Since the start of the UK’s Covid-19 lockdown more than £16 million in online shopping fraud has been reported to Action Fraud.
Action Fraud is the national centre for reporting cybercrime and fraud within the UK. It has had 16,352 reports of cybercrime and fraud amounting to £16.6 million since lockdown started, the organisation said.
Pauline Smith, Head of Action Fraud commented: “The global outbreak of coronavirus has seen all our lives turn upside down. With the lockdown being introduced, so many more people are now online shopping, including those who have never done so before. It is therefore unsurprising that there has therefore been an increase in fraud being committed.”
Much of the losses have been accrued during simple online transactions after which the purchased item is never delivered. Interestingly younger people appear to be more susceptible to online fraud: 24 percent of the reports to Action Fraud were from people aged between 18 and 26.
Smith notes that: “We are still seeing young people in their 20’s falling victim the most. This has been the case for the last 18 months which implies this is not just a trend brought about because of coronavirus. We would make a plea to this group to take extra care when shopping online.”
Action Fraud Notes The Growth of Online Fraud
The pandemic and lockdown have opened the flood gates for online scams and fraudulent product sales as malicious actors try to cash in on fear and inexperience.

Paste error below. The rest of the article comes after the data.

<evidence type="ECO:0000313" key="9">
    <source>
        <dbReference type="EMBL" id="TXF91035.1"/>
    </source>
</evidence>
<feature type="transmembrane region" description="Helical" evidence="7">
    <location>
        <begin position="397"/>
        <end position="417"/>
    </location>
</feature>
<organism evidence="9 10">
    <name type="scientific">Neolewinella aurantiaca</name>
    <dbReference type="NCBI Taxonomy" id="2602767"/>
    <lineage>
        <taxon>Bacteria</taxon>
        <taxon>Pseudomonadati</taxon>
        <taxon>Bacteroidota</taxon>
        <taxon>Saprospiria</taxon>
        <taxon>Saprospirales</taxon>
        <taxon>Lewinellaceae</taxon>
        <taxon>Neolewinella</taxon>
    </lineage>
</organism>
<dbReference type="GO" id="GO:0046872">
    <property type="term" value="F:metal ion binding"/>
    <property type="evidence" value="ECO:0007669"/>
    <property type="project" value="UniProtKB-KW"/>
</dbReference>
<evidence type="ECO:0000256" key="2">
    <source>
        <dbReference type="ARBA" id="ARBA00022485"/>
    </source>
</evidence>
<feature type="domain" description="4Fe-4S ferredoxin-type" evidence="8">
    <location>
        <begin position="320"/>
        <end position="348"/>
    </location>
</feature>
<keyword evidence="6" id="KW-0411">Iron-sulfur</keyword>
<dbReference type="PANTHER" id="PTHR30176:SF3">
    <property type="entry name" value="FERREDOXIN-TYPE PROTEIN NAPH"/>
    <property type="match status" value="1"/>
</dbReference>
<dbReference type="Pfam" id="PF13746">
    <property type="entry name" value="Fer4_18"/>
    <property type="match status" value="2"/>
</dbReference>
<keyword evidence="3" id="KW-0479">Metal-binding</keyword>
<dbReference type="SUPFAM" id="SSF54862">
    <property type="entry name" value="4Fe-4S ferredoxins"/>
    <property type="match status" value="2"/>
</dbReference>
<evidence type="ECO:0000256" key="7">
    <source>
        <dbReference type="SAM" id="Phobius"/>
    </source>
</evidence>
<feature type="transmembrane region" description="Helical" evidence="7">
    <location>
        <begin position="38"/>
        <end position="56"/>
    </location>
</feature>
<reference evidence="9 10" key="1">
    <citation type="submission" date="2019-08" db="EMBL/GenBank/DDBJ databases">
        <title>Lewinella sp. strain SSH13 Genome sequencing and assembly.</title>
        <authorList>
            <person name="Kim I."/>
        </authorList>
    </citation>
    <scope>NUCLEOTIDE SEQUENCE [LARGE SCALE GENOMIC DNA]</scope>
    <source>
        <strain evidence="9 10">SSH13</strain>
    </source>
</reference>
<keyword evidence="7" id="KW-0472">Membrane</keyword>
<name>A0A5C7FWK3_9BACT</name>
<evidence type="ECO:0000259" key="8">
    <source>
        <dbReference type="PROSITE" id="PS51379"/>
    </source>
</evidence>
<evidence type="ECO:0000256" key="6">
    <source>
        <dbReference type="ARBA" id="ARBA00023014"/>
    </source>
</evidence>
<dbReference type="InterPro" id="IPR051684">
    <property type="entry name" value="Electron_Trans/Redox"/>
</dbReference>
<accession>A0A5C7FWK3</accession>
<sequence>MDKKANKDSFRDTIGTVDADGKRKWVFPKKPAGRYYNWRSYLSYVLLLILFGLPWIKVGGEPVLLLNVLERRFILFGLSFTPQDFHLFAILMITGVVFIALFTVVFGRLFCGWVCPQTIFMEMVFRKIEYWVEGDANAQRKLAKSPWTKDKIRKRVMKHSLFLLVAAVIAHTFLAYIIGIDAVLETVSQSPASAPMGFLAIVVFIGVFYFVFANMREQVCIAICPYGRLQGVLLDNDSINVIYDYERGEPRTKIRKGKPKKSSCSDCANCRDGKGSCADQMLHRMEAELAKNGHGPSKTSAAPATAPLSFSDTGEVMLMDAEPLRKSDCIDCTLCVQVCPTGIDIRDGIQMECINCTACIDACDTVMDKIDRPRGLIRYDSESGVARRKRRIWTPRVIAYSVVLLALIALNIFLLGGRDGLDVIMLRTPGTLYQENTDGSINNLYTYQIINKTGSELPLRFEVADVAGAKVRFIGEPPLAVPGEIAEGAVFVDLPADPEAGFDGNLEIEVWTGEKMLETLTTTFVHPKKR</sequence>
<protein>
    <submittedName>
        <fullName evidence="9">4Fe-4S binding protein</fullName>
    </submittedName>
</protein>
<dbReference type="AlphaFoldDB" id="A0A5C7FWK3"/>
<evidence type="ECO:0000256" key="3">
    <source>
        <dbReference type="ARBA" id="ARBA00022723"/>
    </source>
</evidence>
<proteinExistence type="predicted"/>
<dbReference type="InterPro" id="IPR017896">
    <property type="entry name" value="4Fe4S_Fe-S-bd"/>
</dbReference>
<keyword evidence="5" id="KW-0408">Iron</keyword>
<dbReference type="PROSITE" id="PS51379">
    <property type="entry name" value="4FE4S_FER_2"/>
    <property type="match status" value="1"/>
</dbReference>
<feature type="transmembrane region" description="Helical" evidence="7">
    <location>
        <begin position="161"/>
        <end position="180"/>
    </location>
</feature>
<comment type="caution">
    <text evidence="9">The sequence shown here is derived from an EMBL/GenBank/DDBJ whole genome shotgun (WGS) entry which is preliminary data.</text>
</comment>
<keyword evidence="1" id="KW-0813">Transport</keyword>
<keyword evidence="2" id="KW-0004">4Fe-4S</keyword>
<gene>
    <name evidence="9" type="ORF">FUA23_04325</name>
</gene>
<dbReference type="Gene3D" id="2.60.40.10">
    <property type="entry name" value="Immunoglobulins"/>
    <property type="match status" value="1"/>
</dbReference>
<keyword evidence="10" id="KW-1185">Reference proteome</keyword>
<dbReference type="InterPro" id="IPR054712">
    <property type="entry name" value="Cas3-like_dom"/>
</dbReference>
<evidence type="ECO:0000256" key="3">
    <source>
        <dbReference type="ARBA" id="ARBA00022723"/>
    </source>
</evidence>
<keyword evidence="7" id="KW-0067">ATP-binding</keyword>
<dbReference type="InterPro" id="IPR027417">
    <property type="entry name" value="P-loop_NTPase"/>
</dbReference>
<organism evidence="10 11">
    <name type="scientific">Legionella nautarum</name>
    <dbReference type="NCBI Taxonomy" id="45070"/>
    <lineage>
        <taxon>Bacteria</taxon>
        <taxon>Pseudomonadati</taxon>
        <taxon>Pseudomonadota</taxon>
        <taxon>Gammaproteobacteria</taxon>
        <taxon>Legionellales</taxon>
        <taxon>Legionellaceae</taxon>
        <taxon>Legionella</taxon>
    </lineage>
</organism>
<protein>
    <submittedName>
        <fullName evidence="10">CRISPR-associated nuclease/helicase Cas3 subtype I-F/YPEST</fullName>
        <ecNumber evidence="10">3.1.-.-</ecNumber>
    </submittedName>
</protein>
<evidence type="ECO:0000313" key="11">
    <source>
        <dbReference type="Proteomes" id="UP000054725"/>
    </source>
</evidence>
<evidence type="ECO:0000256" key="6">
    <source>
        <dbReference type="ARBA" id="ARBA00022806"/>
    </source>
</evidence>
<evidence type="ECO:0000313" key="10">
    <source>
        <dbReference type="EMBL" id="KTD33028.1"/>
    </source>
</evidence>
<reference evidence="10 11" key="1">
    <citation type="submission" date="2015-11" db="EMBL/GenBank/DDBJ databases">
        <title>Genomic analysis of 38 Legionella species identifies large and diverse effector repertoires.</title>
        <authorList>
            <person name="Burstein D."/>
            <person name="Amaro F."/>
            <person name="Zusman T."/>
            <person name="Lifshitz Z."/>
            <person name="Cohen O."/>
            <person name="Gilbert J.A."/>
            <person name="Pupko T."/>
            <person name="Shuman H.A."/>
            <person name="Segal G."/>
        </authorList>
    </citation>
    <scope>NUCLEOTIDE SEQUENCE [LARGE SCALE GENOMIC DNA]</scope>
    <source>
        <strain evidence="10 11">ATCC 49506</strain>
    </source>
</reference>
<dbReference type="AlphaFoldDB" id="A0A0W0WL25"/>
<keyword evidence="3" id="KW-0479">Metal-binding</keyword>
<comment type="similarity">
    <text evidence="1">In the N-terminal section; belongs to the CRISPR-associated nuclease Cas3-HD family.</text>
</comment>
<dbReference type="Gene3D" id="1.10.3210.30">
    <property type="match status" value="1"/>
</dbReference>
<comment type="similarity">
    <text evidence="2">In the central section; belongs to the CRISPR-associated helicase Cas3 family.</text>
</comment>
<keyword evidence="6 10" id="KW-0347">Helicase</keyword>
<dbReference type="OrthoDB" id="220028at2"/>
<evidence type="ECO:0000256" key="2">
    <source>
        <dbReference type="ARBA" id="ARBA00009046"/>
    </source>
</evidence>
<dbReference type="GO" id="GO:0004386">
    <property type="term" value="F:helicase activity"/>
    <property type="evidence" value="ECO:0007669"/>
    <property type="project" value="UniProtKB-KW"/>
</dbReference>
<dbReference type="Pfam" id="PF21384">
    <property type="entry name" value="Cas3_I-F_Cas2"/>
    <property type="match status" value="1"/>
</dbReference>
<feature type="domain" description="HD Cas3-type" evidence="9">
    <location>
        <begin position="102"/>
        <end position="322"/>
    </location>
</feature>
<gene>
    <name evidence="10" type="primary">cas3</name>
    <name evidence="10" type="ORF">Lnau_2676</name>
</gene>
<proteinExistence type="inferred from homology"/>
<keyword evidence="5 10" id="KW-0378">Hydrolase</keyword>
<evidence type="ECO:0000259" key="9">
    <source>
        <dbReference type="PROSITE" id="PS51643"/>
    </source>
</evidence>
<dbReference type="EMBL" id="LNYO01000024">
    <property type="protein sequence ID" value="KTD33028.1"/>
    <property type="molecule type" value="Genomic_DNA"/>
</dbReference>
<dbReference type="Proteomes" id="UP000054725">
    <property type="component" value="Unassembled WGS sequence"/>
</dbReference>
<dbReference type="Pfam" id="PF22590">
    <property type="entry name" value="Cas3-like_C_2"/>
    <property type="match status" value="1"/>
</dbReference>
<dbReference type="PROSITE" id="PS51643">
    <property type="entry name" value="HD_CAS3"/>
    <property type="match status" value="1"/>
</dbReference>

Last March cyber firm Check Point recorded more than 6,000 new Covid-19 related domain registered in a week. While during the same month the UK’s National Fraud Intelligence Bureau reported that just 21 Covid-19 fraud schemes resulted in £800,000 loss for business and victims.
Action Fraud recommends that if you do have to make purchase online you should do so with a credit card as other payment providers may not offer the same protections.
Ben Tuckwell, District Manager, UK & Ireland, RSA Security, told Computer Business Review that: “Today’s warning from Action Fraud is concerning but not altogether surprising. Unfortunately, fraudsters thrive in times of disruption.”
“In fact, in the first three months of 2020, RSA recovered details of over five million unique compromised cards globally. Once credentials are stolen these card details are sold on the dark web to other fraudsters who can use them to buy goods.”
“While the consumer advice from Action Fraud is absolutely correct, banks, card issuers and retailers alike must also step up the war on fraudsters, both in times of crisis and in the future as shopping increasingly moves online. Pioneering businesses are already applying machine learning to better predict whether a payment is likely to be fraudulent. By looking at hundreds of different data points and assessing whether it is normal or suspect behaviour, banks and card issuers stand a better chance of stopping criminal activity in its tracks.”